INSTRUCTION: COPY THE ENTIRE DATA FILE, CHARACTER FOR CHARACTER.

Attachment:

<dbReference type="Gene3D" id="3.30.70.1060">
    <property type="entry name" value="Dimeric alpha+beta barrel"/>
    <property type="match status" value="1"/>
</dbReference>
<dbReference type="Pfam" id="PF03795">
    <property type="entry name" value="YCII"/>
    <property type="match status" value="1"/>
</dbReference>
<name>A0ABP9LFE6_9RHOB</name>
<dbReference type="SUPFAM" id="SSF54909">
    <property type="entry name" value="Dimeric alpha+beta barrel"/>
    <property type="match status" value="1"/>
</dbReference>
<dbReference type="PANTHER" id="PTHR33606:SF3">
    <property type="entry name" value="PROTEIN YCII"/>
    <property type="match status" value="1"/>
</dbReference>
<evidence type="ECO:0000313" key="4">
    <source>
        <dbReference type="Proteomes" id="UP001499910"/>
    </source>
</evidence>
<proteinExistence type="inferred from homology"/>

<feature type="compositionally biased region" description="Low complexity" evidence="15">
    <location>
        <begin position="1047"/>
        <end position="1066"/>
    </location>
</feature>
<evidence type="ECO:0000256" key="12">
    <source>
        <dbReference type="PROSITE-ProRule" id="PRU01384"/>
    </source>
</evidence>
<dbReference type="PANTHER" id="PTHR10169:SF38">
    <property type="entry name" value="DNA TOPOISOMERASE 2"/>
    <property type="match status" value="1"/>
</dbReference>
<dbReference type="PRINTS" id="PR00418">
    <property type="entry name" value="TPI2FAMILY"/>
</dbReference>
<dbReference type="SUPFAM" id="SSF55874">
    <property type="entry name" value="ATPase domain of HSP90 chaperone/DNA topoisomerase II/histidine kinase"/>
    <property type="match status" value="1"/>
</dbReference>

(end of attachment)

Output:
<dbReference type="Gene3D" id="3.30.70.1060">
    <property type="entry name" value="Dimeric alpha+beta barrel"/>
    <property type="match status" value="1"/>
</dbReference>
<dbReference type="Pfam" id="PF03795">
    <property type="entry name" value="YCII"/>
    <property type="match status" value="1"/>
</dbReference>
<name>A0ABP9LFE6_9RHOB</name>
<dbReference type="SUPFAM" id="SSF54909">
    <property type="entry name" value="Dimeric alpha+beta barrel"/>
    <property type="match status" value="1"/>
</dbReference>
<dbReference type="PANTHER" id="PTHR33606:SF3">
    <property type="entry name" value="PROTEIN YCII"/>
    <property type="match status" value="1"/>
</dbReference>
<evidence type="ECO:0000313" key="4">
    <source>
        <dbReference type="Proteomes" id="UP001499910"/>
    </source>
</evidence>
<proteinExistence type="inferred from homology"/>

<feature type="compositionally biased region" description="Low complexity" evidence="15">
    <location>
        <begin position="1047"/>
        <end position="1066"/>
    </location>
</feature>
<evidence type="ECO:0000256" key="12">
    <source>
        <dbReference type="PROSITE-ProRule" id="PRU01384"/>
    </source>
</evidence>
<dbReference type="PANTHER" id="PTHR10169:SF38">
    <property type="entry name" value="DNA TOPOISOMERASE 2"/>
    <property type="match status" value="1"/>
</dbReference>
<dbReference type="PRINTS" id="PR00418">
    <property type="entry name" value="TPI2FAMILY"/>
</dbReference>
<dbReference type="SUPFAM" id="SSF55874">
    <property type="entry name" value="ATPase domain of HSP90 chaperone/DNA topoisomerase II/histidine kinase"/>
    <property type="match status" value="1"/>
</dbReference>